Tag Archives: art quilts

Books Beside My Bed

When I can’t get to exhibits, shows, or talks I like to refresh my design sense with books that feature artists. Right now I have three in rotation by my bed: “Art Quilts Unfolding: 50 Years of Innovation,” “Georgia O’Keeffe: Living Modern,” and “Quilt Artistry: Inspired Designs From The East.” The first two are recent publications, while the last is from 2002.

I’m about halfway through “Art Quilts Unfolding,” a large (about 350 pages) SAQA publication that aims to celebrate the emergence of the art quilt movement from the 1960s on. The growth in each decade is described, individual artists representative of that decade are interviewed, and there’s a gallery of representative work. The sequestering by decade falls apart somewhat in the sections that feature individual artists as examples of their work is shown over the decades. I’m sure it’s no surprise that most of the work is by SAQA members. I’m finding the interviews with individual artists to be superficial, more like magazine profiles. I would prefer a discussion of the artist’s thinking for a specific quilt. That said, the diversity of artistic visions is staggering. I appreciate the effort to include artists from outside the U.S.

Jean Laury, “Tom’s Quilt”

The Georgia O’Keeffe book focuses on how she dressed herself and her homes, and is lavishly illustrated. It goes with the current museum exhibit of the same name, but stands very much on its own. So far I’ve paged through to gawk at the photos, but have made little inroads on the text. I did learn that she sewed many of her early clothes, and was a meticulous seamstress. O’Keeffe had a knack for posing effectively, possibly due to lessons learned from her husband, the photographer Alfred Steiglitz. Like the SAQA book, it is long (320 pages) and heavy.

Wrap dress from the 1960-70s. O’Keeffe had several of these.

O’Keeffe in New Mexico wearing Calder pin

My third book is by Yoshiko Jinzenji, a Japanese quilt artist who I learned about recently. She began quilting upon seeing Mennonite quilts when she lived in Toronto, expanded her interests to Indonesian textiles, and came full circle with the textiles of her native Japan. Her process begins with dyeing thread, making the cloth, then sewing and quilting it. Her aesthetic is spare and minimalist, and she combines synthetic fabrics with natural dyes. She also combines hand sewing with longarm quilting. The quilt directions she gives are more like suggestions. I can’t see me ever making work like hers, imagine spending days boiling freshly cut bamboo, but it does me good to explore a different way. The staging of the photography is gorgeous.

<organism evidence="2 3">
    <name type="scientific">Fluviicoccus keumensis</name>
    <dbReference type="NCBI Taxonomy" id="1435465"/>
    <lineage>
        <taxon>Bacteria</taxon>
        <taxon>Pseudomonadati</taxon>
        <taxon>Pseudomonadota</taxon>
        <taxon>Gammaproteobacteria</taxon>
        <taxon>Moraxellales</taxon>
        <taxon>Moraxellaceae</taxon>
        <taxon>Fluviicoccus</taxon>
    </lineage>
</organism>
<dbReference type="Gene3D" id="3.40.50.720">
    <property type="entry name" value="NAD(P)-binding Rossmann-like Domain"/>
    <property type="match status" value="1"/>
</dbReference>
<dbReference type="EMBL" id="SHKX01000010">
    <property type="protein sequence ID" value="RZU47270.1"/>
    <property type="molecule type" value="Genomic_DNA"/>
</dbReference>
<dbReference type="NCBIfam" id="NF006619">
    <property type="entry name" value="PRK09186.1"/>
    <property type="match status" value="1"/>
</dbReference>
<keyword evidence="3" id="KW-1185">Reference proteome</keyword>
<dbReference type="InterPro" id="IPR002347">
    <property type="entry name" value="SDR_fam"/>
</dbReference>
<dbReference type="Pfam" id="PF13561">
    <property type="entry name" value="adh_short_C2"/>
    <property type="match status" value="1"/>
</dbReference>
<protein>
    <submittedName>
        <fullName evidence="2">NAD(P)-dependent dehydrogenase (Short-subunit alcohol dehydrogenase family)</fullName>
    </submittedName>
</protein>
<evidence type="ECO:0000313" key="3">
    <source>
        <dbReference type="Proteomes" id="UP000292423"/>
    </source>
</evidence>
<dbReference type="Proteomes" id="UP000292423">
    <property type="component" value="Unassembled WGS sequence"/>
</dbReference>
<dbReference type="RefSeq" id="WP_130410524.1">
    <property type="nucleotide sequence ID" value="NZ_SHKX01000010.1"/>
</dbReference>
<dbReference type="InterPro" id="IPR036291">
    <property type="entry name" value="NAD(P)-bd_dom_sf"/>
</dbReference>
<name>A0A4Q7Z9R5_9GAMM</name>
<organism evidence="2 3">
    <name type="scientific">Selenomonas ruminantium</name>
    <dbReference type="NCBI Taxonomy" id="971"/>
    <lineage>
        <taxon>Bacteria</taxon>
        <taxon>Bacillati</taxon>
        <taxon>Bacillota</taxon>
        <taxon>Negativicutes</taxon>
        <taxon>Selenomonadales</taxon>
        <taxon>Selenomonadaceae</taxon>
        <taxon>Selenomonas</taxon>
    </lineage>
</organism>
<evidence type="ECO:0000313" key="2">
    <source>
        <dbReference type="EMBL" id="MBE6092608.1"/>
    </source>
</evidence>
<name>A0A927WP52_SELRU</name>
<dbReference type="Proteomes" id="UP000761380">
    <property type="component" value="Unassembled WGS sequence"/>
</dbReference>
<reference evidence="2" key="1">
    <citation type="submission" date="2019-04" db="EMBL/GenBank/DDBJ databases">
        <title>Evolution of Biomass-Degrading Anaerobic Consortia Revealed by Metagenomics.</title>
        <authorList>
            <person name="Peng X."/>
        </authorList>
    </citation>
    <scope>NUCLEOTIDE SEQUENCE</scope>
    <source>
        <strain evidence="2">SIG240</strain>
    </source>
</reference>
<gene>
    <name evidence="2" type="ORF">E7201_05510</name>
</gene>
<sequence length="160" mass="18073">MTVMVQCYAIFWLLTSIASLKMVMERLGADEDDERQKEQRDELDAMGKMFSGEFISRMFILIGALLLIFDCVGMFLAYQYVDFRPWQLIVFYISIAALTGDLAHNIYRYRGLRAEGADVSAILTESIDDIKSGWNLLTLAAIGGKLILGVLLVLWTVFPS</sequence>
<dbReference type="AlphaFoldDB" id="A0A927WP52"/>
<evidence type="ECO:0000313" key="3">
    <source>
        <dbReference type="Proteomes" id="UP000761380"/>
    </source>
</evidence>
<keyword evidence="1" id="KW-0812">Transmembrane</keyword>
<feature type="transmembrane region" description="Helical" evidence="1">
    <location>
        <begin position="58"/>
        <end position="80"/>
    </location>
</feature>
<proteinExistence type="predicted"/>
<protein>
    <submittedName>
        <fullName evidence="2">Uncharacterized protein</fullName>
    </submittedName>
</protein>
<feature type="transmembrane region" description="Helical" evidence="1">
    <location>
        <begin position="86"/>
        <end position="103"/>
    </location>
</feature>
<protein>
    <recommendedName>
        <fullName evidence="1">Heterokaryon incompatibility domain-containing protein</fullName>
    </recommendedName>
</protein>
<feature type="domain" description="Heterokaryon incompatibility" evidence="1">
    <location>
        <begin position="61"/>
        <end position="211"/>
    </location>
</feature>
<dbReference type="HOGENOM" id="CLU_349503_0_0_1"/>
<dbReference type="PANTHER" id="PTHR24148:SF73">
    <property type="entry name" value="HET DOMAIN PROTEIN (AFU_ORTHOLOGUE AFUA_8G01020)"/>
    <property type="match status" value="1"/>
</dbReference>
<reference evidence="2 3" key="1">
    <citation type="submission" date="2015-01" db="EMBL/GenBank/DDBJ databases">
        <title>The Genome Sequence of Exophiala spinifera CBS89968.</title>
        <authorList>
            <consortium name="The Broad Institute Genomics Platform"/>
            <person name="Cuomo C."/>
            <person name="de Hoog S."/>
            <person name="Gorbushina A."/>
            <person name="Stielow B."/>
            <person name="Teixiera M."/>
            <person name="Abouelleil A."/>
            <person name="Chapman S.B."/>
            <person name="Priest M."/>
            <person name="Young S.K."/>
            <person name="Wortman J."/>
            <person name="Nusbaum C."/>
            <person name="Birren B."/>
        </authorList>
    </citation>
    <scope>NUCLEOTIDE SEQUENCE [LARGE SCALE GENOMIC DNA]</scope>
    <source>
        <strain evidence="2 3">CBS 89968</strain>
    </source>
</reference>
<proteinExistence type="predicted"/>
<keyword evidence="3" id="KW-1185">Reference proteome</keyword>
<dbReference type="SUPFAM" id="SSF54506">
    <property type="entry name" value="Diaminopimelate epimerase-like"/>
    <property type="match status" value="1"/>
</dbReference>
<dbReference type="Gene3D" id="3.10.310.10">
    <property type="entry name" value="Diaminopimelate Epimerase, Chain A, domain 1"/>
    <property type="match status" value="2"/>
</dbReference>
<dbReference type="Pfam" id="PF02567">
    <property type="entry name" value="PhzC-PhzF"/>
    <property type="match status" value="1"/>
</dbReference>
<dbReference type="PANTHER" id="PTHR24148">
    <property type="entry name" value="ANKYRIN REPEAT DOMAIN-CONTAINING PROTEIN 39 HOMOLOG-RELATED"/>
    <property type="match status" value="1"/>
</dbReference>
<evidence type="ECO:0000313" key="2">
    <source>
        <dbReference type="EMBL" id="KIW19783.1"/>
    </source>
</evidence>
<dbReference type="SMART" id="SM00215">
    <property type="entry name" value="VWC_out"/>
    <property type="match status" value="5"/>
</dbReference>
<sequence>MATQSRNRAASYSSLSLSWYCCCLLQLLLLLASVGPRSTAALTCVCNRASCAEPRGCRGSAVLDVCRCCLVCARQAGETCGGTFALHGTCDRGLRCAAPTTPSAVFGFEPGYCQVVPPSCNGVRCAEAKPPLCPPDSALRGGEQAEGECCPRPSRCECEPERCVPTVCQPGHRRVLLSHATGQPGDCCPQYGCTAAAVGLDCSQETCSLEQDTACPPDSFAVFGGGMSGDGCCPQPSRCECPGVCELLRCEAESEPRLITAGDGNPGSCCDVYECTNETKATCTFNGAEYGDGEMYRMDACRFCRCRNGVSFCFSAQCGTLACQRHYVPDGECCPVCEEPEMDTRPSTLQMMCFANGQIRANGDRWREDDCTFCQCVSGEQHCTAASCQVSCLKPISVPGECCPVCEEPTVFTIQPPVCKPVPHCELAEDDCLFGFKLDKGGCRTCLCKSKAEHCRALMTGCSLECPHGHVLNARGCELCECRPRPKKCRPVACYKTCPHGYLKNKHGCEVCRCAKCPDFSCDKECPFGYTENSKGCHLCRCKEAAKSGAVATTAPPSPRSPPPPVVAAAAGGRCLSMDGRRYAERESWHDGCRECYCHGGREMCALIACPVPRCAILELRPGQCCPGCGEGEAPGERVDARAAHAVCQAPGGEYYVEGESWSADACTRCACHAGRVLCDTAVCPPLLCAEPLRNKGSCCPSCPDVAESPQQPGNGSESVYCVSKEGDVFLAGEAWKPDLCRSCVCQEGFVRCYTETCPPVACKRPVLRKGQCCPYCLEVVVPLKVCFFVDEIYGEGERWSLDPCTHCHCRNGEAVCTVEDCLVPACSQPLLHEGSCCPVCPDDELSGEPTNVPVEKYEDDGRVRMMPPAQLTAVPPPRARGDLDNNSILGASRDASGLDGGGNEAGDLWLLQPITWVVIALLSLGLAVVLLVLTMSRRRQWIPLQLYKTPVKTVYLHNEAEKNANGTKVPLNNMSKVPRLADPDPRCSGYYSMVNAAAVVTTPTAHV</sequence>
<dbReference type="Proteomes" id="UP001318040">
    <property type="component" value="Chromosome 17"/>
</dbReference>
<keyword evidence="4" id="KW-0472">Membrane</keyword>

I’d love to learn about design books that inspire you as I have access to most libraries in Ohio and know how to use my library card.

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Finishes in September

Amid a lot of local travel I managed to finish three serious quilts, including hanging sleeves. I don’t count pillows, table runners and the like as serious work, though they can take more time than I expect.

In order of completion, “Wayside Weeds” and “Nebula” preceded “Redlined.” I had to laugh at how different these three pieces are from each other. So much for developing a coherent voice. I’ll show them so you can see what I mean.

“Wayside Weeds” is based on prints I made using Thermofax screens. I constructed dividers with tubes of handpainted fabric attached to other painted/dyed fabric plus the last bit of McKenna Ryan fabric I had, and sewed the dividers between the printed sections. I had fun playing with different lengths.

“Redlined” is an abstract design I made based on a photograph of a sideboard. After I added the red fabric I decided it reminded me of a real estate map that showed redlined areas, the poorer neighborhoods where mortgages are considered risky and are difficult to obtain. I also used red thread in the quilting. It’s made with commercial fabric and finished with a single fold binding.

“Nebula” is a mashup of an art quilt group UFO challenge and scraps left over from theatrical costumes. I used photos of several nebula as inspiration. Thank you NASA. The black mottled background is from the challenge. Most of the sheer and sparkly bits are from costumes. I added some black sheers from my stash. All the fabric piece edges are raw. Many of the pieces are held in place with Misty Fuse with stitching on top. I sewed on a skewed border and faced it. In the right light it twinkles.

As for those other projects, I made a table runner from old left over blocks as a hostess gift for my husband to give to his landlady in Mexico. He’s in Puebla doing an intensive Spanish course. Luckily, the recent earthquake didn’t affect him.

While I still have tops to quilt, I’ve cleared out many of my incomplete projects. I anticipate a dearth of finishes for a few months as I work on a large (for me) piece that will use many of my blue and blue/green fabrics

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Where Old and New Met

The recent Mutton Hill quilt show served up both art quilts and heirloom quilts and coverlets. First, the old.